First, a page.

This 10-position Rotary Switch from Sparkfun Electronics (product number 13253) allows for 10 different states to be read from a single center spoke. A breakout board for this rotary switch can be purchased separately at this link and this tutorial shows how to put the two together. This switch can be used on higher voltage projects as it can handle a maximum voltage of 125VAC at 0.3A with a dialectic strength of up to 250VAC.
In this particular rotary switch, the knob (actuator) is rotated around a 0.9″ diameter base over 10 pins evenly placed over 3/4 of the diameter at each at a 30° angle. To rotate between these ten positions the knob can be turned both clockwise and counterclockwise, but only between for 3/4 of the diameter. The knob does not revolve 360°, therefore remaining 1/3 of the base is not part of the rotation of the knob. To get from pin 1 to pin 10, the knob must be turned in the opposite direction.
Rotary switches come in a range of sizes, from 3 positions to over 20 positions. Digi-Key is a great resource that offers a wide variety of rotary switches with various positions and max amperage options.
This site visually breaks down a single pole rotary switch quite nicely, labeling out the main parts of the switch.
The data sheet for Sparkfun’s 10-position Rotary Switch can be found at this link. Here is a summary of the specs:
- 1 pole, 1 deck
- Max Voltage: 125V at 0.3A
- Contact Resistance: 50 mΩ (maximum)
- The data sheet notes that after an operating life test of no load, the requirement is <200mΩ and after an operating life test with a load of 125VAC, the requirement is <500mΩ
- Insulation Resistance: 500DAC, 100 MΩ (minimum)
- The data sheet notes that after an operating life test of no load, the requirement is >50MΩ
- Rotation Torque: 1.0 +- 0.5 kg/cm torque required to turn
- Angle Between Positions: 30°
- Withstand Voltage: The Sparkfun description says its dielectric strength is 250VAC.
- The data sheet notes that it is 500VAC (per 1 minute), and the 250VAC accounts for is for operating life after the operating life test with with a load and without a load.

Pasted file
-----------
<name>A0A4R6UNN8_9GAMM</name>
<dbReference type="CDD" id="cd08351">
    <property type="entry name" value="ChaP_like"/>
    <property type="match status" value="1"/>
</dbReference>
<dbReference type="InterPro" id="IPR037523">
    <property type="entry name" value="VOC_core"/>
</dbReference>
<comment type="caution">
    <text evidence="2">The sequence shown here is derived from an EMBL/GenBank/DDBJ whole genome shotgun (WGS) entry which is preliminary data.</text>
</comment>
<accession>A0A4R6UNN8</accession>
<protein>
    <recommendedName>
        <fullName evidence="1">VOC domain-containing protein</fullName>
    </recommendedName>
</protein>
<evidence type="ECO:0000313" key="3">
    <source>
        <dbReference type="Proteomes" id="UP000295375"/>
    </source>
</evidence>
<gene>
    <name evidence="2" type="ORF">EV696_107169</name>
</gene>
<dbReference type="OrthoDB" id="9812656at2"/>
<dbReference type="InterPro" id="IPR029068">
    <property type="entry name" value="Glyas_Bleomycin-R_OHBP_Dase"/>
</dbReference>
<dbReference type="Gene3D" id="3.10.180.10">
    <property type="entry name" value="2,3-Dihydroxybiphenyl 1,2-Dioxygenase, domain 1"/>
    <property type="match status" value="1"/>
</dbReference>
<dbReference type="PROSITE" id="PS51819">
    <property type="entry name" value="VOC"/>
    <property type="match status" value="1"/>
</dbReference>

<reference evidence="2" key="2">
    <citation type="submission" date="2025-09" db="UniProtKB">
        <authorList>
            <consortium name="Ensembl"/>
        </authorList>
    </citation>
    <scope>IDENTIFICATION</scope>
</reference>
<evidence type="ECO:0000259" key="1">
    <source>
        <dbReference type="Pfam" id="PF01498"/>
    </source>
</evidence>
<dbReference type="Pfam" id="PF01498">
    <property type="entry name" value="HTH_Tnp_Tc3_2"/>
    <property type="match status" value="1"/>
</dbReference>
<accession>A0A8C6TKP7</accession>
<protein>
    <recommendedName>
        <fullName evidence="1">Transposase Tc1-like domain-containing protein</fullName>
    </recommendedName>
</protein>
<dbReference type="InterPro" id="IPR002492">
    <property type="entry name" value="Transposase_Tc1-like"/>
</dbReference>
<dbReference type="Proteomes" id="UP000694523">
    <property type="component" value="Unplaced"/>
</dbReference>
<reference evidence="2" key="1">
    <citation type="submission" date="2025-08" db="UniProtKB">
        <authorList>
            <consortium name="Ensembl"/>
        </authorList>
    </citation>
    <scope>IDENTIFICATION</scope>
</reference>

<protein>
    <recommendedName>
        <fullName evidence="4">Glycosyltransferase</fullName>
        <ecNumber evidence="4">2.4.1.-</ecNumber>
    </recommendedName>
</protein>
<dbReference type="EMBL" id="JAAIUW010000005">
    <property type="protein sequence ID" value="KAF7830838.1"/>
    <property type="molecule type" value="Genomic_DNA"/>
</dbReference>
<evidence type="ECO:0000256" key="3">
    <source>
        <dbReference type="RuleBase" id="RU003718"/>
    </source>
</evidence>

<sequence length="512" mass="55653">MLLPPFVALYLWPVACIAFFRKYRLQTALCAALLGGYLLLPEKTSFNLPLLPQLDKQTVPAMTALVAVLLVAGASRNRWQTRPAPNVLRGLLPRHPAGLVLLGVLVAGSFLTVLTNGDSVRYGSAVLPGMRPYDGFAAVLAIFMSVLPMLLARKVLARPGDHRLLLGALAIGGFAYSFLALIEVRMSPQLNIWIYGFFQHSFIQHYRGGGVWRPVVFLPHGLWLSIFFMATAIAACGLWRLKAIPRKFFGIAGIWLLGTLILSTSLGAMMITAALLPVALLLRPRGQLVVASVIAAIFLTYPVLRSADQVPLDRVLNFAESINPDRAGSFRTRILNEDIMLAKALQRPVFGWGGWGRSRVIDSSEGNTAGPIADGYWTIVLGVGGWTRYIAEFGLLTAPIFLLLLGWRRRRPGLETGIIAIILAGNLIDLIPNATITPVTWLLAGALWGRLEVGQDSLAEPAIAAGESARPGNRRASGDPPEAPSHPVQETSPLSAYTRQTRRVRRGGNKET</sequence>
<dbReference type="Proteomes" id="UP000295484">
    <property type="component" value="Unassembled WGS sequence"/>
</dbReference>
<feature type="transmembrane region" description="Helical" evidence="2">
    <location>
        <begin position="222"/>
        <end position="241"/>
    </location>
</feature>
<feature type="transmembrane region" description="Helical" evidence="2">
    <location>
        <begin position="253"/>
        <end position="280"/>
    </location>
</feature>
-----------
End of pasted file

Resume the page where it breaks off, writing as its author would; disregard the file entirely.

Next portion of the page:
*Manufactured by Taiwan Alpha Electronic Co., LTD, Reference Number:SP14040026
With their keen ability to control specific state changes, rotary switches are a very common switch embedded in many every-day appliances including the radio, television sets, blenders, multimeter, lamps, automobiles and electronic and industrial equipment. Electronic equipment benefited from the reliability of the rotary switch. In automotive vehicles, rotary switches control everything from the AC to the lights and radio. Radios themselves have traditionally been equipped with rotary controllers.
Rotary switches are very common and found almost everywhere, even the kitchen sink.
Strengths and Weaknesses
Rotary switches generally offer reliable results. One strength of this switch particular rotary switch is that it has a high maximum withstand voltage of 125VAC. This rotary switch has the ability to control 10 circuits via one centralized knob, which puts a lot of control in one convenient place, however by switching between these states, it only allows for one particular connection to be high at one time. There are rotary switches that can control multiple poles at once with multiple decks. Check out this 1960 patent!
This rotary switch is a “shorting” style connection, which means that there is a narrower connection between switch changes and less chance for arcing (or sparking) in the connection changes. However, this type of connection might not be as beneficial when using the output pins as logic, as there may be a momentary contradictory read on the pins.
And again, this particular switch offers 10 states. If you needed more, there are other options available at places like Mouser and Digi-Key. (There are also coded rotary switches that noted as being very reliable.)
Example Circuit Schematics
Sample Microcontroller Code
There are no hard examples on the Sparkfun website for using the rotary switch on its own or with the rotary switch breakout board. There is this basic thread on the Arduino site. I was also able to find this sample code used for a project at the Global Game Jam.
I wrote this sample code that should work: